|Ph.D Student||Dmitry Kislitsin|
|Subject||Utilization of Ki-ras Mutations for Early Detection of|
|Department||Department of Biology||Supervisors||Assistant Professor Lev Ze'ev|
|Professor Lerner Aaron|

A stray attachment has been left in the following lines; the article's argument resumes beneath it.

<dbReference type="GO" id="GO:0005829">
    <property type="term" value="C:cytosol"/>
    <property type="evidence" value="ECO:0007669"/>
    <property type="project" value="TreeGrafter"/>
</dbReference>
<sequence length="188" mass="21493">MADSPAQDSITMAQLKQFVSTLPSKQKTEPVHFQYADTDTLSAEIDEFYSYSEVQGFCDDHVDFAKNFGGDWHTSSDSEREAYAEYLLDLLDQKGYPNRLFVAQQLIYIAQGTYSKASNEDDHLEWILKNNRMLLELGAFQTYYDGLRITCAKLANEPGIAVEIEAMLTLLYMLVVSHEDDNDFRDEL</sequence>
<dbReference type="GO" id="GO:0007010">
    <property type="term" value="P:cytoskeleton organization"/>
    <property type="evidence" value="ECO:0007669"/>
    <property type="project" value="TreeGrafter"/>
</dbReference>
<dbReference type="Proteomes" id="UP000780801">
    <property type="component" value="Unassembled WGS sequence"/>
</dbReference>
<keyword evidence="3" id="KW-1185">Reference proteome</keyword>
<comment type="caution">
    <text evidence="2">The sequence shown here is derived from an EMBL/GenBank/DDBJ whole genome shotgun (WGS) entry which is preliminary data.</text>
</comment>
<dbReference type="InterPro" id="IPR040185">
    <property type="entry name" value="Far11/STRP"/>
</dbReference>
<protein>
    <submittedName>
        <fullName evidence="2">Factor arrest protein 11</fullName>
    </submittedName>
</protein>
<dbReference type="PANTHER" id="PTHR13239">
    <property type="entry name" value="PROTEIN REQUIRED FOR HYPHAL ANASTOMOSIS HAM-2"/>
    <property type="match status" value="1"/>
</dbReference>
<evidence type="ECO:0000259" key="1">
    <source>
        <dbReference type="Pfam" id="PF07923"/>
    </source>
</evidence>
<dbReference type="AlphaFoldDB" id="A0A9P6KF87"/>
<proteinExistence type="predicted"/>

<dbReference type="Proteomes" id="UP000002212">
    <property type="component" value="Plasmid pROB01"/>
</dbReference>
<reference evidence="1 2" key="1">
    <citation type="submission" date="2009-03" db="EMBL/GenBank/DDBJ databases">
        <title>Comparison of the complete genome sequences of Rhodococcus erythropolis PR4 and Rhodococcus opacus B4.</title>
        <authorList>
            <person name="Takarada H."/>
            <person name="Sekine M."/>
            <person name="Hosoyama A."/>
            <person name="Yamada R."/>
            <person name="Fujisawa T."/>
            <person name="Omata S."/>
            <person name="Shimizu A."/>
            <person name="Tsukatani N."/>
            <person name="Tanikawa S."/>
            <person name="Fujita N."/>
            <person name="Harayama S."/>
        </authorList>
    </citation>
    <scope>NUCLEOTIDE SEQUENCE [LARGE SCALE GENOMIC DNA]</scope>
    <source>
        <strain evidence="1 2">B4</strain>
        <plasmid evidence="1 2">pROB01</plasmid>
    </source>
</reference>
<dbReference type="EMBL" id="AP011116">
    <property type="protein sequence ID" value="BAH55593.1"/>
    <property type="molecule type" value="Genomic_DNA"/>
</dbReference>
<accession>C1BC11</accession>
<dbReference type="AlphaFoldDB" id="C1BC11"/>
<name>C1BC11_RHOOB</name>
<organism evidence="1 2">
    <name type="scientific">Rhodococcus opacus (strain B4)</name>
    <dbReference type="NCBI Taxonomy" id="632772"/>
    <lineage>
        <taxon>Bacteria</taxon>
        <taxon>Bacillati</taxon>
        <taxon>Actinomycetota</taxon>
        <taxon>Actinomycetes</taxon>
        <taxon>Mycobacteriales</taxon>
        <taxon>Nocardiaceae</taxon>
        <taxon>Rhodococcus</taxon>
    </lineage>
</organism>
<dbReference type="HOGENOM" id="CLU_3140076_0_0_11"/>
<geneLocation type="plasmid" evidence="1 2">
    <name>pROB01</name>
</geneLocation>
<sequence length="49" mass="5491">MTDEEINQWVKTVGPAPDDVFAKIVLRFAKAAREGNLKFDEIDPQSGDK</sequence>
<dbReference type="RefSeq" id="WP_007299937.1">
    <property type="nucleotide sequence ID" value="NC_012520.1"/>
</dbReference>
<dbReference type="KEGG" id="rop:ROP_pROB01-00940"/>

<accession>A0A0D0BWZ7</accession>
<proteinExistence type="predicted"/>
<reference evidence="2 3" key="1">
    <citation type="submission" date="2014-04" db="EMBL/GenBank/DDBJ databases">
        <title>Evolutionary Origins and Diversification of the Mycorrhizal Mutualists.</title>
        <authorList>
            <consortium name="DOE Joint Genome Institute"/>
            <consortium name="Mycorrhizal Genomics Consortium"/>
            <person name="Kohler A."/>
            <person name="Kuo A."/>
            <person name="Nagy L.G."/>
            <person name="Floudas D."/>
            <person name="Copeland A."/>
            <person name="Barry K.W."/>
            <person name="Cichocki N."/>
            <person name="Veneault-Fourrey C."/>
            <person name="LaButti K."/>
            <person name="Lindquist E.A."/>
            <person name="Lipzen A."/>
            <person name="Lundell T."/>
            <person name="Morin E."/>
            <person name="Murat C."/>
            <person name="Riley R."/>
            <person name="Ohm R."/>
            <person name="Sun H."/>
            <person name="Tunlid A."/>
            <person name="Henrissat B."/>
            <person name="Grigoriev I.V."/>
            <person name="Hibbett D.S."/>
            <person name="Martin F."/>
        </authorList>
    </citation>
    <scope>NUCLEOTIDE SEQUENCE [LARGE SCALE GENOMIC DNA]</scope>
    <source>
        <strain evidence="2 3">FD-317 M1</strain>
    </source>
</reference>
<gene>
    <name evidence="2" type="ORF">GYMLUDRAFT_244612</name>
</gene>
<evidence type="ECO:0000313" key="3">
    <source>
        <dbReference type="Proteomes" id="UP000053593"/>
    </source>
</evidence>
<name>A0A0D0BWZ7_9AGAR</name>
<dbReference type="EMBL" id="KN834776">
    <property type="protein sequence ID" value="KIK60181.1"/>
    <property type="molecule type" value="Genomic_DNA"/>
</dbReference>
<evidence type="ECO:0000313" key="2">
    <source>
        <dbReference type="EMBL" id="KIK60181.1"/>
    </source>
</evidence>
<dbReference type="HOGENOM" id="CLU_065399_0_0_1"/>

We exploited mutations in the oncogene Ki-ras as a model for detection marker of cancerous cells in feces samples of colorectal cancer patients. We tested 371 tumor samples for the presence of Ki-ras mutations in codons 12 and 13, and 40 for the presence mutations in codon 61. 40% of tumor samples were found to bear Ki-ras mutations either in codons 12 or 13. 78% of all mutations were in codon 12 and the remnants in codon 13. No mutations were found in codon 61. We exploited Ki-ras mutations as a marker for cancerous cell infiltration beyond visible tumor edges. We found very significant infiltration in the close proximity to tumor (up to 5 cm) in some cases, but distant surgical safety zones (15 cm approximately) were clean in all cases tested. In order to develop a procedure for detecting Ki-ras mutations in stool samples, we developed a method for storage of feces samples under conditions preventing DNA degradation for a half a year at least. We developed DNA extraction method allowing successful PCR amplification in all cases with fresh stool samples, and over 80% with dried stool samples from FOBT card. A method of detecting mutant Ki-ras alleles allowing reliable detection of 1% mutant Ki-ras alleles was developed. In order to test the abundance of mutant Ki-ras alleles specific for primary tumor we tested seven feces samples received from colorectal cancer patients and matching tumor tissue samples, which were positive for Ki-ras mutations. We found unexpectedly high proportion of mutant tumor specific Ki-ras alleles in feces of colorectal patients. The proportion of mutant Ki-ras alleles reached 15-50% (30-100% of cancerous cells) in feces of colorectal cancer patients. We tested about 300 dry feces samples for the presence of mutant Ki-ras alleles. Unfortunately, the extremely high background in part of cases made this screening uninformative. We found that an extremely small amount of human DNA in the significant part of samples caused high background in these samples. The background in these cases may be explained by errors accumulation during PCR reaction. Several samples of fresh feces samples received from healthy donors were tested for the presence of human DNA. It was found that only diminutive human DNA amount, as small as 0.5-2ng per gram of fresh stool, could be extracted from stool of healthy persons. In contrast, it was found, that the feces samples of colorectal cancer patients contain 2-3 orders of magnitude more human DNA than feces of healthy persons. Therefore, the test for human DNA in feces samples could be a useful test for colorectal cancer detection.